- Banner ads: These tend to be displayed at the top of websites in a “banner” format, like this ad below, which is encouraging users to “shop now” for the product:
- Interstitial ads: This pops up on web pages before the user is directed to the original page they clicked on.
- Rich media ads: Rich media ads feature interactive elements, like video, audio, and clickable features.
A remarketed ad enables businesses to re-engage their audience by showing them adverts for products or services they’ve previously viewed, in order to generate conversions. These can be in any of the formats listed above.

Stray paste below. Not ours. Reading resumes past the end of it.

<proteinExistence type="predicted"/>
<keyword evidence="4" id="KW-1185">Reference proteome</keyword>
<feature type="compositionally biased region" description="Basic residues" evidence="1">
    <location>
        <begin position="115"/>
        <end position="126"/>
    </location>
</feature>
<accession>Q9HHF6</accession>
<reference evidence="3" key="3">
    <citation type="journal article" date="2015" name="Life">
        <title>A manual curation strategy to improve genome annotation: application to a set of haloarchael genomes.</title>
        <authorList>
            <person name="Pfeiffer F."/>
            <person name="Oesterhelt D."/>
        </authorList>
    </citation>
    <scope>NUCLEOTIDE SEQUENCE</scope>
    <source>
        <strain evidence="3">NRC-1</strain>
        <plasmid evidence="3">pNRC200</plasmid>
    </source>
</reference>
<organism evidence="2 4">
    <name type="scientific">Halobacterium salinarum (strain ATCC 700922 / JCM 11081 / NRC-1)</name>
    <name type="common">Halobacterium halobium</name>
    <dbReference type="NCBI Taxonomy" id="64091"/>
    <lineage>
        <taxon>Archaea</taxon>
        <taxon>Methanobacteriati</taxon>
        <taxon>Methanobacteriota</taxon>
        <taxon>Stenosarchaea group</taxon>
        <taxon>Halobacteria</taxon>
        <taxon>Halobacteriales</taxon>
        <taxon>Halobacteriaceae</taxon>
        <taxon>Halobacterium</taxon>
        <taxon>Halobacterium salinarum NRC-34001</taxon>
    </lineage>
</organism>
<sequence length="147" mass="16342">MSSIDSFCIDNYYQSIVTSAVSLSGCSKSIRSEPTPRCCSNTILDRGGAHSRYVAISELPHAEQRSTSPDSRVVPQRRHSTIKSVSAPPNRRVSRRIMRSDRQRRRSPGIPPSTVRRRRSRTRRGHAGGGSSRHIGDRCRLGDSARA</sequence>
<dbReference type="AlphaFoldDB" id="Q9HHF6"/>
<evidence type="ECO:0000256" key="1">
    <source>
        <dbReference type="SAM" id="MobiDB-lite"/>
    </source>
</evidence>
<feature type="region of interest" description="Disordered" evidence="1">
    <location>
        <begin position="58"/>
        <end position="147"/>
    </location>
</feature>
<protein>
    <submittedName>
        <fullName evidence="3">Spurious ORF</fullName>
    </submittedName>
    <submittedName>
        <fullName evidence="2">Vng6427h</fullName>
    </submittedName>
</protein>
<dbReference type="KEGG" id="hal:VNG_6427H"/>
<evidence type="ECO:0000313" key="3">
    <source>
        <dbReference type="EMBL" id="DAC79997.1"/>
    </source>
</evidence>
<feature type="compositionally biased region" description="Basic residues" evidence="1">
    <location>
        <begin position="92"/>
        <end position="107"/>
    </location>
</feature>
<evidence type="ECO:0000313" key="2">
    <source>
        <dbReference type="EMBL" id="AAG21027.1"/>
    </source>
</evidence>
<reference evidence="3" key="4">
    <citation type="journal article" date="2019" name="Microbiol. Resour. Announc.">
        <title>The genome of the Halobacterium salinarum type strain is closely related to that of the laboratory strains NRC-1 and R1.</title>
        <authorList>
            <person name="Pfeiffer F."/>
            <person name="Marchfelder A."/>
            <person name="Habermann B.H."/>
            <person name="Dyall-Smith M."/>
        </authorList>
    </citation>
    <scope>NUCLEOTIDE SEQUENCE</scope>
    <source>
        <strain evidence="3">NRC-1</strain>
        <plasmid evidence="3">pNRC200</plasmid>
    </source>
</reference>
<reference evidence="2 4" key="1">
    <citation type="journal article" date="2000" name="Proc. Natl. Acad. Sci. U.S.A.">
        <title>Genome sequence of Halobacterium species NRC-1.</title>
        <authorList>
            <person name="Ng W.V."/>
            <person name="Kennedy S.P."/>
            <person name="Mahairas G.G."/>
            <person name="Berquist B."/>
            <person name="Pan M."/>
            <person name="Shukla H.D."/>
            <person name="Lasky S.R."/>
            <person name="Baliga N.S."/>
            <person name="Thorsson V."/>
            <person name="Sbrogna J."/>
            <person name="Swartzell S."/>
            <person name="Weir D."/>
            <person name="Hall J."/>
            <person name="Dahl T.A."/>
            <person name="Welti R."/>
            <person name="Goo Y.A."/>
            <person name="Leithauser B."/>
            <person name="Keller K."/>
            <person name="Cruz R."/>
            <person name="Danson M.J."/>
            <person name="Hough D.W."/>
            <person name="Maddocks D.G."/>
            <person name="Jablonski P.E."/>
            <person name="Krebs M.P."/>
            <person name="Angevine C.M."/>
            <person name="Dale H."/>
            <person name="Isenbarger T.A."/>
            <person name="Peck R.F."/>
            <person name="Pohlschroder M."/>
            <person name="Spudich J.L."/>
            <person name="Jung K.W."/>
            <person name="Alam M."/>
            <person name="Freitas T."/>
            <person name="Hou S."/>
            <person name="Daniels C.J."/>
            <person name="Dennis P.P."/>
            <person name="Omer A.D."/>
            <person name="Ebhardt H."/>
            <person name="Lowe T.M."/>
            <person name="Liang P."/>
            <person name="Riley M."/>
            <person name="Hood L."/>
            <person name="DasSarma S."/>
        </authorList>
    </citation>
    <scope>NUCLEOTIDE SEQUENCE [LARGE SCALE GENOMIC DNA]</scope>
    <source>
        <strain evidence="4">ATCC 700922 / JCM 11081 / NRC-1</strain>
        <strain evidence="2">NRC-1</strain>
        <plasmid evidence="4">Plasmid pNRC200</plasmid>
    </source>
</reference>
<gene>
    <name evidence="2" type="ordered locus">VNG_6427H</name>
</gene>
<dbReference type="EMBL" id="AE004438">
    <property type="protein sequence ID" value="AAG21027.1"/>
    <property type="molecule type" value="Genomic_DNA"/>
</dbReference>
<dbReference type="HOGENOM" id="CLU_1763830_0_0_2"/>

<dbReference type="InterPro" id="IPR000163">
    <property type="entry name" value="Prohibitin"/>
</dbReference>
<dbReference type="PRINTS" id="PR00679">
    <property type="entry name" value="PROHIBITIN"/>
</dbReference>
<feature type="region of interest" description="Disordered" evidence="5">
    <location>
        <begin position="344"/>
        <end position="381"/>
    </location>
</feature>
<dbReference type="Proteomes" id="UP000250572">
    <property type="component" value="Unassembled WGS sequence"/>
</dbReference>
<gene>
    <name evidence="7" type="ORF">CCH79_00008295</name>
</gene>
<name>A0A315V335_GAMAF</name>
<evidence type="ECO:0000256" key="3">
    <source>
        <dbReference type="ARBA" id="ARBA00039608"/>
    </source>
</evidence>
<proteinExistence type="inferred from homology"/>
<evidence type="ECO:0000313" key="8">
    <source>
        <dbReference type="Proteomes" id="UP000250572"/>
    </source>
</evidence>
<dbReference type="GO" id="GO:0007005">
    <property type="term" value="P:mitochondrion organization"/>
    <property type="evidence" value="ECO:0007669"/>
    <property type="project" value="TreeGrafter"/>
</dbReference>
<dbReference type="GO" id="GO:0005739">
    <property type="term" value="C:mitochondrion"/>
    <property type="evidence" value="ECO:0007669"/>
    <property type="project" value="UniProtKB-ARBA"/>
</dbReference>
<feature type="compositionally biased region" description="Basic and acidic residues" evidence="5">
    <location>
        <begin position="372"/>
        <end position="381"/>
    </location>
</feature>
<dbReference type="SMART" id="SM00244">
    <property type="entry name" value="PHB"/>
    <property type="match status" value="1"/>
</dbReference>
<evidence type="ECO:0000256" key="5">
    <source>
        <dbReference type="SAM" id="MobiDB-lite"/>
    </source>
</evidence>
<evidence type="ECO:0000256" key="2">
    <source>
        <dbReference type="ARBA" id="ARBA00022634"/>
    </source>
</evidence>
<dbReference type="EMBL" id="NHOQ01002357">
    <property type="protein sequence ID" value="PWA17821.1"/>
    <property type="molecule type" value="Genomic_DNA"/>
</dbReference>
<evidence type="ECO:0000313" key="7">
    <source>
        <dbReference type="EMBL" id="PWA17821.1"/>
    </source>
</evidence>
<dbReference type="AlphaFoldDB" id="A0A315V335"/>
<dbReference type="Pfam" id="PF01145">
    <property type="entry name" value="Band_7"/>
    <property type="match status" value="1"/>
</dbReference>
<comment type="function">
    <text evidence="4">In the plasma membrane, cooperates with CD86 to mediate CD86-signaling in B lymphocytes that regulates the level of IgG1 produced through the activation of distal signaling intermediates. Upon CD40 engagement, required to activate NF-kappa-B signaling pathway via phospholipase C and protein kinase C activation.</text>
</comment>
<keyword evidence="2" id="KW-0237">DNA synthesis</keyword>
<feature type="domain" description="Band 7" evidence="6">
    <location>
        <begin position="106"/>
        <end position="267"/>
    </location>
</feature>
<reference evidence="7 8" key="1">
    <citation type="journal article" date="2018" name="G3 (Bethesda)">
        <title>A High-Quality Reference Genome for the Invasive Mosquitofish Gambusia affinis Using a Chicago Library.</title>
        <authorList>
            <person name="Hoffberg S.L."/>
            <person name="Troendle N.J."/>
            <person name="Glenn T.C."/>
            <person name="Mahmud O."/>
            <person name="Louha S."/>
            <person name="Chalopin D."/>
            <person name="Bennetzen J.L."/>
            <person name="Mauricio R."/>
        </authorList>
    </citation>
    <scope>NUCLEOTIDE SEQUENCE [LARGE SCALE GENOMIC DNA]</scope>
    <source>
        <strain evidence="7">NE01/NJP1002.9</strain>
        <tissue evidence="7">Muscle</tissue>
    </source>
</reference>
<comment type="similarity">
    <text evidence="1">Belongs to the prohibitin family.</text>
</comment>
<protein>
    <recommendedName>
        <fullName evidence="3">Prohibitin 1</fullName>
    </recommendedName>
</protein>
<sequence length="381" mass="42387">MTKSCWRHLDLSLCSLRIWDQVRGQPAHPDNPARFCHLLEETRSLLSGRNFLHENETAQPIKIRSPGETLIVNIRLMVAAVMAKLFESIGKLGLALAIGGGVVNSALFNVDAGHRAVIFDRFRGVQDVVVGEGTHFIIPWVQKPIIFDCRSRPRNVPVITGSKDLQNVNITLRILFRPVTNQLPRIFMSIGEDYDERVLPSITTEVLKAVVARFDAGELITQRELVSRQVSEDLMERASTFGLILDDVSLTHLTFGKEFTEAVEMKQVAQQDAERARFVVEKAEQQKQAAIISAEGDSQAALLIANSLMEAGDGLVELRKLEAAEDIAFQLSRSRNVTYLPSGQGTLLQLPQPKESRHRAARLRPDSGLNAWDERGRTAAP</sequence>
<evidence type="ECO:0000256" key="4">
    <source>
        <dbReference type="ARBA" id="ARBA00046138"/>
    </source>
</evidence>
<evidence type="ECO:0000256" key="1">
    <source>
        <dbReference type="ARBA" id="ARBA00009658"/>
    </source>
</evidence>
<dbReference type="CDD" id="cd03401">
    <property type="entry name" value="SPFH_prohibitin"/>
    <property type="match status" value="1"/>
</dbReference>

While PPC and SEO (search engine optimisation) are both forms of search engine marketing, there are two main differences between them. The first is that PPC ads appear at the top of SERPs, whereas SEO impacts the organic listings. The second is that traffic from organic searches via SEO is free, while traffic from PPC has to be paid for.
However, despite these key differences, combining PPC and SEO has many advantages and we usually offer PPC as part of a broader search marketing strategy. Some of the main benefits include:
Traffic from two different approaches.
The ability to test a keyword strategy through PPC before committing to a long-term SEO campaign. If nobody clicks on PPC ads for a particular keyword, that can often mean it isn’t one to use for SEO purposes.
The integration of high-performing PPC descriptions into your site’s metadata — the part of the meta tag describing a page’s content. When well-written, meta descriptions can encourage users to click through.